Related Posts

    • Model Photography – Tenerife
    • Hasselblad Portraits – Hamburg Models

    • Hasselblad Portraits – B&W (NYC I)
    • Advertisements

Budapest Models – Hasselblad H3D-31

Budapest Models – Hasselblad H3D-31

Matthew Osborne Photography/ @MrLeicaCom

June 2016

Hasselblad H3D-31 Fashion

Cameras – Hasselblad H3D-31 & Leica M 240!

Two days after my Hasselblad H3D-31 digital camera arrived I was due to fly out to Budapest, Hungary for a long weekend of model photography. I decided to leave my analogue Hasselblad 501C camera behind and instead take the new H3D-31 and also my digital Leica M-240 rangefinder. It might sound silly to take two digital cameras and no film cameras but I wanted to try out the new Hasselblad H3D-31. I didn’t want to take only the H3D-31 as I only had two CF cards and two batteries. I was not sure how long two batteries would last me when doing model photography on location and I would need more than the 32GB + 16GB CF memory card I owned. I also only have one lens, the Hasselblad 80mm f2.8 HC for the H3D-31 which is not wide enough for all situations. The Leica M240 can easily last all day shooting on two batteries and I have plenty of SD cards for storage.

Models – 3 Model Agencies

I used to travel through Budapest quite regularly for work so I had been planning to return for a long time.  Hungary was home from home at one point and much of my very early model photography practise was shot there. I planned the trip for the summer to try to utilise longer and warmer days (hopefully!). I got lucky and we had nearly all dry weather with blue skies.  I collaborated with three Budapest model agencies including NumberOne Models Group, Maverick Agency and Face Model Management. I worked 9:00 – 21:00 with back to back shoots and did 8 photo sessions in all; 2 guys and 5 girls (with Lilla coming back for a second shoot). The standard of models was mixed as is often the case when selecting models in advance online. Some models did exceed expectation and were both experienced and of high standard. I was lucky to catch them between their contracts overseas, often Paris, Milan, Istanbul and Asia.

Location – Budapest

Budapest is a very photogenic city so I wanted to try to capture some of it in my photography.  That said, I prepared for rain so booked a city centre apartment with balcony instead of the standard hotel booking approach. It was the best decision ever and I got really lucky with a nice room and amazing balcony to use for photos.  The apartment was located in the centre and I could see the crowd gathered around a big screen for Euro 2016 games! Nearly all photos  outside were shot within 5min walk of my apartment so my usual strategy.  I tend to only need a wall and some nice light for my style of photos normally but I did try to use some Budapest landmarks too.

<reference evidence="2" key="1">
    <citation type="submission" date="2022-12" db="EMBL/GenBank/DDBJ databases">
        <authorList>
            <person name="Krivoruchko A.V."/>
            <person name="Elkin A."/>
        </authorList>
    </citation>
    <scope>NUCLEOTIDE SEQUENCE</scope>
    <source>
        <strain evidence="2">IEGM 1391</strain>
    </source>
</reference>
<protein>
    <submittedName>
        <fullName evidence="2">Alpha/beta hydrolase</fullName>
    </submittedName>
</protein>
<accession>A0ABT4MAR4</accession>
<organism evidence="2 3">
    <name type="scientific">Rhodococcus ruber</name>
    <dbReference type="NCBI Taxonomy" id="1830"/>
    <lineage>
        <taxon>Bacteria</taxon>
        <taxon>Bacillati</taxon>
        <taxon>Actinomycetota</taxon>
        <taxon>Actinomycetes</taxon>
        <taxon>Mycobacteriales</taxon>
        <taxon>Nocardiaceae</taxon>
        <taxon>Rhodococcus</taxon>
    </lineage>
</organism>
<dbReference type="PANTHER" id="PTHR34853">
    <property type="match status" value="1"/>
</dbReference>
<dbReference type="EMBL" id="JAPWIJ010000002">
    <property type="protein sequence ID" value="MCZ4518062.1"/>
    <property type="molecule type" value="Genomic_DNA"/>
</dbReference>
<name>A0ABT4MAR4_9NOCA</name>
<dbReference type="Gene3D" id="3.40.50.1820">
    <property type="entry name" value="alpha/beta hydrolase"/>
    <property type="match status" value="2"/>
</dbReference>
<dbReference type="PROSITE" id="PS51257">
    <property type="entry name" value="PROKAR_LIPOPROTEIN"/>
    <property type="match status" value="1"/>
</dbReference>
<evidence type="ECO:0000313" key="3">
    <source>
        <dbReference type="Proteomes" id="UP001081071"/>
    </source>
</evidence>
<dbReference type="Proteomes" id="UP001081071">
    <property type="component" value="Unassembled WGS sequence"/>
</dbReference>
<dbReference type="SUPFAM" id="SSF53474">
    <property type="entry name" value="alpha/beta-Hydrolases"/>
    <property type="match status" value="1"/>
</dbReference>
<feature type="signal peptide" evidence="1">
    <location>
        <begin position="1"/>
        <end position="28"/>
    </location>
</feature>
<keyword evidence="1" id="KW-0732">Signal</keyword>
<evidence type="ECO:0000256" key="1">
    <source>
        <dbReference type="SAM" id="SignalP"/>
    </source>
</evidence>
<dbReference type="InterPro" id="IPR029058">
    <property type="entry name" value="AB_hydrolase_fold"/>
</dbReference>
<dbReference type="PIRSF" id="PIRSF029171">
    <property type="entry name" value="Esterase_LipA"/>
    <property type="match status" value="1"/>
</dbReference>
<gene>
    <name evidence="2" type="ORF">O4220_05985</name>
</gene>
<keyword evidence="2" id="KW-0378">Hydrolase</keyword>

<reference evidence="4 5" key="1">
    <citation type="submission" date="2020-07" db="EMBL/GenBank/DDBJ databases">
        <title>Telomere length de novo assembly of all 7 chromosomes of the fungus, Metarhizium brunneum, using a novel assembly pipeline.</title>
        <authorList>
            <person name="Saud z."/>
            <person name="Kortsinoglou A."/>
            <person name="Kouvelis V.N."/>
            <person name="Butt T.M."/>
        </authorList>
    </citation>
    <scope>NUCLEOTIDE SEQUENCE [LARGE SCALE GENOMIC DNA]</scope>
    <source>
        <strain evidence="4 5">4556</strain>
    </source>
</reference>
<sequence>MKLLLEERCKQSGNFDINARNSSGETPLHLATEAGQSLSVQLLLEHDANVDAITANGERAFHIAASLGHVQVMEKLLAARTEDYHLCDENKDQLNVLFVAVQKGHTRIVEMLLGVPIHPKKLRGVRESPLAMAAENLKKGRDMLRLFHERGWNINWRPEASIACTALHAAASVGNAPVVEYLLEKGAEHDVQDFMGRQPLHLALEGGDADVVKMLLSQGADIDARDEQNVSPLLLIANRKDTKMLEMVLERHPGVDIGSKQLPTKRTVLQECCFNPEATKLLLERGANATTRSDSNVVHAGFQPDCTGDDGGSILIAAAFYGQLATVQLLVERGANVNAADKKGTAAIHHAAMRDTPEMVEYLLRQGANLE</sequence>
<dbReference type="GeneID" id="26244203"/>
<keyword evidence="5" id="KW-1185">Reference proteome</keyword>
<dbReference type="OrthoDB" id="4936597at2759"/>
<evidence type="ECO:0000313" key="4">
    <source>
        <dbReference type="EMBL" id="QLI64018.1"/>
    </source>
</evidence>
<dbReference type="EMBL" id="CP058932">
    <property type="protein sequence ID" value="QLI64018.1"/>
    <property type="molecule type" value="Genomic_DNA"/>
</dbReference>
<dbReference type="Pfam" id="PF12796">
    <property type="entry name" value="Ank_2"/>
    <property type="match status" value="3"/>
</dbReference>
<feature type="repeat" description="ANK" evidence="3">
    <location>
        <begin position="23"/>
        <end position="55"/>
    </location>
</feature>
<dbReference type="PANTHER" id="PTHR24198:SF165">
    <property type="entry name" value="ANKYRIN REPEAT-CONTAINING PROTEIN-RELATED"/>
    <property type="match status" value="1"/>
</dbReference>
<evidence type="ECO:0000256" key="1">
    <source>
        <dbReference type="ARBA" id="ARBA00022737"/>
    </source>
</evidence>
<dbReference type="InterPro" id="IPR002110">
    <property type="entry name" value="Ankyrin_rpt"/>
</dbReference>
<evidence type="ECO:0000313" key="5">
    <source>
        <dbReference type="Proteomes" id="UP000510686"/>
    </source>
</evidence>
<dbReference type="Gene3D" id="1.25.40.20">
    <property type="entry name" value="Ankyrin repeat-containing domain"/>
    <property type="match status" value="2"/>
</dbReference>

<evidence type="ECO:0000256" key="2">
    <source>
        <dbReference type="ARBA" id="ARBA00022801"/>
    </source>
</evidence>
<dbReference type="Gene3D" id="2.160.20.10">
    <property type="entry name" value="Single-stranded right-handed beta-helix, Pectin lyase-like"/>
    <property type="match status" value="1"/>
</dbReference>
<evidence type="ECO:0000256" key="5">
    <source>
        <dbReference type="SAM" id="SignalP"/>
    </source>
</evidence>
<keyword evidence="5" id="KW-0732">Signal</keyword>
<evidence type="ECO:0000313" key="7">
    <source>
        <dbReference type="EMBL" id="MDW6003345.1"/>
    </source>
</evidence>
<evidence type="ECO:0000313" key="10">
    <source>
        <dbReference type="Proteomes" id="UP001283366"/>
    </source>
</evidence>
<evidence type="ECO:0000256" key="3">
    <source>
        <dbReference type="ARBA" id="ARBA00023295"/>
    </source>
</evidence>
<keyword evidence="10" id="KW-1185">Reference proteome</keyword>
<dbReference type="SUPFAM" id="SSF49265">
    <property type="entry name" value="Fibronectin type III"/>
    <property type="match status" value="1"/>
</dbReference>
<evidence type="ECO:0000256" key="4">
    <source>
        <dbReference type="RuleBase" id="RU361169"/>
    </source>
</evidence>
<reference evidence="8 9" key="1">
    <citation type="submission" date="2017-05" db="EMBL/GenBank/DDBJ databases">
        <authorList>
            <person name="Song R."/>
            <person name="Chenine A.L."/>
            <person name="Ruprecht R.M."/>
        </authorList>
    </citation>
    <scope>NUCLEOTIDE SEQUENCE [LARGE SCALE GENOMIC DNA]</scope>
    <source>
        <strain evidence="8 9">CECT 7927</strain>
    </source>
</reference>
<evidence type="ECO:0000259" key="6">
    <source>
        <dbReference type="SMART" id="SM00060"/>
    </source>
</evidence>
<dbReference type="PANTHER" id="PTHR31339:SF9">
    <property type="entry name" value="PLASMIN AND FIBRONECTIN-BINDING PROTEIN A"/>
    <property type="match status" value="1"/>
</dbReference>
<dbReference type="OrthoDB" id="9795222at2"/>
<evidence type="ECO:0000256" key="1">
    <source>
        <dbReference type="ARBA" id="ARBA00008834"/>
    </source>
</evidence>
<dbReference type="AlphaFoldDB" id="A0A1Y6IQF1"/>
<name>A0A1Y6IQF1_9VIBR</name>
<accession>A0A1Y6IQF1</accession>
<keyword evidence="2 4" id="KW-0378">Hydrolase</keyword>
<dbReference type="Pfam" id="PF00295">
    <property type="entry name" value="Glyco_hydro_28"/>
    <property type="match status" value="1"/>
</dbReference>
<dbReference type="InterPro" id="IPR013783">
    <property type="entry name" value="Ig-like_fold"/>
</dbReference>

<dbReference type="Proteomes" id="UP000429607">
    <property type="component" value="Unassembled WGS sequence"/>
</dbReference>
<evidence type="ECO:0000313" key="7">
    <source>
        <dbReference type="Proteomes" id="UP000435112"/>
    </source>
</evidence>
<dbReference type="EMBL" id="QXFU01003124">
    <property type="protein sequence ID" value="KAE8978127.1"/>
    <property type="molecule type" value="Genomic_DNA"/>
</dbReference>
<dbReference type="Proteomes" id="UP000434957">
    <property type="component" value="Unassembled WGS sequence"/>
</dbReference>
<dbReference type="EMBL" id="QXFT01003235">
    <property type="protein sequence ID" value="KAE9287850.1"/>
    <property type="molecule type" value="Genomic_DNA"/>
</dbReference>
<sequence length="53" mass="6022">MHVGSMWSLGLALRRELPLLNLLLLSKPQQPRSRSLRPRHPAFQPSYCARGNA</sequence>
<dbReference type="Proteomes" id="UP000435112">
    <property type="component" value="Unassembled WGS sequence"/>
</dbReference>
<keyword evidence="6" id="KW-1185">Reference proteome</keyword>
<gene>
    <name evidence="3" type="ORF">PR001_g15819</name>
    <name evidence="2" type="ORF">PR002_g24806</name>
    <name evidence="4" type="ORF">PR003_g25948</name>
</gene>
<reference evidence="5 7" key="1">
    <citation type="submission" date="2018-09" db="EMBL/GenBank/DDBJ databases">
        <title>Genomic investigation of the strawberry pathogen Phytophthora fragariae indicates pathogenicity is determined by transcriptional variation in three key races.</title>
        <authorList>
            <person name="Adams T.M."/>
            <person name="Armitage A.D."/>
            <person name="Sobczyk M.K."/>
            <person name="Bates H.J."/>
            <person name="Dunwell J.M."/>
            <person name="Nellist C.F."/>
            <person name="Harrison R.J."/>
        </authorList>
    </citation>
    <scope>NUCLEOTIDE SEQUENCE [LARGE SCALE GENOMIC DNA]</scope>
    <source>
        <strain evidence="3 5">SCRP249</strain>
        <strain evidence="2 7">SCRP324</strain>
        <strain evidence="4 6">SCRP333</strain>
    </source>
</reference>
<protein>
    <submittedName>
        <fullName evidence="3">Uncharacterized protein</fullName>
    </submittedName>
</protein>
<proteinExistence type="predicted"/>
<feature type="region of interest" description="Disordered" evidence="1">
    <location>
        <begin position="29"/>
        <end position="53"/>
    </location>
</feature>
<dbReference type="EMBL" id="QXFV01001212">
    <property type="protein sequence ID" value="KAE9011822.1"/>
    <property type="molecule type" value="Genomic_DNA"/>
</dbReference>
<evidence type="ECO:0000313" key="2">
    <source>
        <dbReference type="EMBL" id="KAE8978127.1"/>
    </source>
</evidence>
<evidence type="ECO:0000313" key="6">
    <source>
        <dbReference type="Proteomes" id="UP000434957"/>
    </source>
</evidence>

Example Photos – Hasselblad H3D-31

Hasselblad H3D-31
Italian Style
Budapest Model
Hasselblad H3D-31
Digital Hasselblad H3D
Hasselblad H3D-31
Hasselblad Lingerie Shoot

Related Posts

 

 

Hasselblad vs Mamiya 6

Hasselblad 501C vs Mamiya 6

Matthew Osborne Photography / @MrLeicaCom

May 2016

 

Hasselblad 501C vs Mamiya 6

(Hasselblad 501C + 50mm, 60mm, 80mm, 120mm, 150mm lenses)
(Mamiya 6 + 75mm lens)

Intro

Firstly, sorry for the delay on this!  I know a few of you asked me about it weeks ago and I said then I’d share my thoughts soon.  At least waiting til after two trips overseas using the Mamiya 6 I can now give a fair writeup  versus my Hasselblad 501C.  As a quick recap I recently bought the Mamiya 6 to provide a smaller alternative to my 500 series Hasselblad for trips abroad (especially).  Both cameras are 6×6 medium format film cameras taking 120 film.  Both camera are roughly the same price with the Mamiya 6 probably costing slightly more here in the UK due to there being not many Mamiya 6 cameras on the market.  My Hasselblad 501C was my favourite camera before buying the Mamiya 6 so expectation was very high.  Both cameras seem to receive positive reviews from reading prior to my purchase so without further ado lets crack on.

Size Comparison – Hasselblad 501C vs Mamiya 6

I love the modular 500 series Hasselblad cameras but I only use mine with a prism viewfinder which unfortunately adds both size and weight.  I wish I could focus accurately without the prism finder but I really cannot see properly with Acute Matte non-spot screen glass.  It is perhaps my biggest disappointment with the Hasselblad as I love the waist level viewfinder view / experience on my Mamiya RZ67 Pro II camera.  The Hasselblad 80mm kit lens is the most compact followed by the 100mm from those I have owned.  My go to lenses are the 60mm Distagon (second shortest of my Zeiss lenses and gives a very usable field of view) and 120mm Makro-Planar for close up portraits and ultimate image quality (more on that to follow below).  The Hasselblad has the advantage of a removable film back so I can use two film backs and have colour film and black and white film running side by side without having to finish a roll.  My Mamiya 6 has the 75mm lens which is the smallest of the 50mm, 75mm and 150mm lens line up.  The Mamiya 6 design allows the lens to partially retract when not in use making the camera small enough to fit in my Leica M camera bag. The bag I use is a Billingham Hadley Digital and the Mamiya 6 will just fit with lens down into the bag.  The size benefit of the Mamiya 6 is not to be under estimated.